Nine of the 10 participants in this study identified as caring the climate they experienced during interactions with their peers. According to these participants, this climate emerged in conjunction with the evolution of their peer group as a cohesive network of interdependent relationships. Describing themselves as bonding with their peers during the first semester of their enrollment in junior nursing courses, these participants communicated a sense of belonging, commitment, and shared identity with their peer group that was thought to convey the meaning of peer group connectedness. This meaning was expressed through such statements as: "It's like a sorority"; "I feel like we're part of a family here"; and "We seem to bind together. We all feel like we're in the game together so we help each other make it through. The name of the game is survival, but not survival of the fittest. So we help each other . . . like a brotherhood."
Two factors were identified as catalysts for the peer group bonding described by these participants. With their entry into upper-division nursing courses, these participants were exposed to structured learning situations in which they experienced a level of interactional intensity with their peers unlike that which they had encountered previously as students. These participants engaged in prolonged, consistent, and almost exclusive interaction with other members of their nursing class. Alluding to the vulnerability they experience as a junior nursing student, several of these participants acknowledged that their desire to establish harmonious peer relationships was motivated by the recognition that their access to other sources of support was limited. As one of the participants said, "We all feel like we're in it together, so we don't want to step on each other's toes because there goes our support. If I have a bad time with one of my fellow students, then that's one less person I can count on if I need some help."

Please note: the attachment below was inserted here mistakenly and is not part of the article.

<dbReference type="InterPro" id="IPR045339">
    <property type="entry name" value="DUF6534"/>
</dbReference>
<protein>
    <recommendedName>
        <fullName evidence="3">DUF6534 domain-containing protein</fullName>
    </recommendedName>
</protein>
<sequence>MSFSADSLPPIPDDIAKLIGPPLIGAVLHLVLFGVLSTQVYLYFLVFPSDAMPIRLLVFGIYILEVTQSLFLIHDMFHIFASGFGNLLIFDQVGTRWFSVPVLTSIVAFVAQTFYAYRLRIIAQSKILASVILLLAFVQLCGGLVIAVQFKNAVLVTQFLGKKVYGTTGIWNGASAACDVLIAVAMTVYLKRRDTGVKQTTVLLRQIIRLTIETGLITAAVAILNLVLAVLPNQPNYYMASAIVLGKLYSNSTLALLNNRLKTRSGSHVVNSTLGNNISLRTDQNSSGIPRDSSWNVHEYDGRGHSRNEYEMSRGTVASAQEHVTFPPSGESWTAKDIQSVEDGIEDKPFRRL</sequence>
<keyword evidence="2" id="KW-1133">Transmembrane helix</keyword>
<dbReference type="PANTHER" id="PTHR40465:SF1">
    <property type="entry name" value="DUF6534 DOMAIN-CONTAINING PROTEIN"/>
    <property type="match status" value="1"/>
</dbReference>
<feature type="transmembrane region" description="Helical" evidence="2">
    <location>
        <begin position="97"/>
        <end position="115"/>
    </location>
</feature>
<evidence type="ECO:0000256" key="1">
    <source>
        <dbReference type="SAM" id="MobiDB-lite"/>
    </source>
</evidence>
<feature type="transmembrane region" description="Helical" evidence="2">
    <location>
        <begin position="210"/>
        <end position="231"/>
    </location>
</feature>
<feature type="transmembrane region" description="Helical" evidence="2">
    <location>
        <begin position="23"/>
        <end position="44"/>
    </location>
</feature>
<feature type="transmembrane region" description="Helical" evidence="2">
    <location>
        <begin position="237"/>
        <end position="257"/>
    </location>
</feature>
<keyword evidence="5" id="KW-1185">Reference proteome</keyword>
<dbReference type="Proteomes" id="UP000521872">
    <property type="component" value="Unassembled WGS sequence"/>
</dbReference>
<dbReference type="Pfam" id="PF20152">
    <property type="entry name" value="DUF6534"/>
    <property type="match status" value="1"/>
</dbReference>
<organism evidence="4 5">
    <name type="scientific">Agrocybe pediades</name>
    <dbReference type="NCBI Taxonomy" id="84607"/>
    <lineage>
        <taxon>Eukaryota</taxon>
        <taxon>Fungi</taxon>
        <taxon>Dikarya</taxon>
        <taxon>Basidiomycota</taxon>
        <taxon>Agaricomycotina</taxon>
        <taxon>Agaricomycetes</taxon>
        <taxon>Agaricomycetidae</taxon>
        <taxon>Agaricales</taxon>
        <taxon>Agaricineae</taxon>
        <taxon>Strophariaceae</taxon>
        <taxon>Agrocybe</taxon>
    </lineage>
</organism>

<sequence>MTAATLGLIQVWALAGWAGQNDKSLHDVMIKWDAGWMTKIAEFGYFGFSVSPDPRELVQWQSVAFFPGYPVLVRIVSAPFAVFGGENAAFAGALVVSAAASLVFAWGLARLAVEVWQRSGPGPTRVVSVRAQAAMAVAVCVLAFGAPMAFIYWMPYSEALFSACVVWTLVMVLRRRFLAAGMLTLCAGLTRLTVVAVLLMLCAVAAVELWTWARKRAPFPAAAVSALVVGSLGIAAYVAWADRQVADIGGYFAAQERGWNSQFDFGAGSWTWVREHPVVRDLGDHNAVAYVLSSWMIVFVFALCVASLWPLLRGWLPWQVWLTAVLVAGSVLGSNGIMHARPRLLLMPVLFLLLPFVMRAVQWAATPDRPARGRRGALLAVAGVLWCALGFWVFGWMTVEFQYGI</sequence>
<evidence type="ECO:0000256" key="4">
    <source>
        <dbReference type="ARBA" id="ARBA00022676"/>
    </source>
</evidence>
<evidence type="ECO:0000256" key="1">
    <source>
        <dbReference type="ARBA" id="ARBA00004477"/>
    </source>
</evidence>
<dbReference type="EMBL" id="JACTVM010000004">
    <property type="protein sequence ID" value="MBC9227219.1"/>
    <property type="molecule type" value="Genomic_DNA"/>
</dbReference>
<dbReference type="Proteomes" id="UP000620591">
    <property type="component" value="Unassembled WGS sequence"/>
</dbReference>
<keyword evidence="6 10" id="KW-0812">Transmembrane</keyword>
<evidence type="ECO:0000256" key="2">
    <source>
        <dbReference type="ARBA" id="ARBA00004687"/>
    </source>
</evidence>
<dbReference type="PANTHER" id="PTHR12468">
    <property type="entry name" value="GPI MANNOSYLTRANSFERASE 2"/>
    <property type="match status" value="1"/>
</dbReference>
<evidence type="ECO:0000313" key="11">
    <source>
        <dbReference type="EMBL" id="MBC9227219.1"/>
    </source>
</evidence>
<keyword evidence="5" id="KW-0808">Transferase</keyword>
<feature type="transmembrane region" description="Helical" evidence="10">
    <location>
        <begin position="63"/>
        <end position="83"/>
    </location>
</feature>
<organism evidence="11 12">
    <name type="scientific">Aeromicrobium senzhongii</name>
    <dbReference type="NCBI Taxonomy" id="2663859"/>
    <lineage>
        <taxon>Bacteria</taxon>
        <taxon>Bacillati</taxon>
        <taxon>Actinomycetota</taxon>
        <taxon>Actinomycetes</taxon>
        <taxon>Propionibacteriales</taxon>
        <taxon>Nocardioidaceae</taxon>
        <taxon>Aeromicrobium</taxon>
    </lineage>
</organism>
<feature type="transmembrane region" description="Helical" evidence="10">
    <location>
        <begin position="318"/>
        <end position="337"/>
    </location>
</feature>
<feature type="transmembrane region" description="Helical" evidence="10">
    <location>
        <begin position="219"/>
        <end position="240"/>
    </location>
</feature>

Additionally, the intensity that was characteristic of their peer group interactions was described by several of these participants as a vehicle through which they could know their peers on a personal level. The ability to enact caring behaviors with their peers was attributed to such personal knowledge by these participants. As one of them described it, "We are all friends and know something about each other's personal lives. When you know somebody has two kids and misses a test or a lecture, you might say "You're welcome to my notes.' Whereas with someone you didn't know that well, you wouldn't be likely to offer your notes."
One participant in this study provided data that were suggestive of a contrasting exemplar of a climate for caring within the context of peer group interactions. Referring to the clinical group to which she had been assigned, this participant described her peer group in the following way: "Our group is diminishing. Everybody wants to go their own separate way. I think some of the groups are doing alright, sticking together. But our group is kind of dying off."
Unlike the remaining nine participants who had difficulty recalling an episode in which a peer was perceived as uncaring, this participant had difficulty recalling an episode during which a member of her peer group had been perceived as caring. She described the members of her clinical group as distrustful of one another and, beyond sharing notes or other course-related information, unwilling to be of assistance to each other. Blaming competition for the disunity that she perceived to be characteristic of her peer group, this participant said, "Everybody knows the A student, the B student, and the C student, and toward the end of the semester it gets real competitive and it breaks friendships."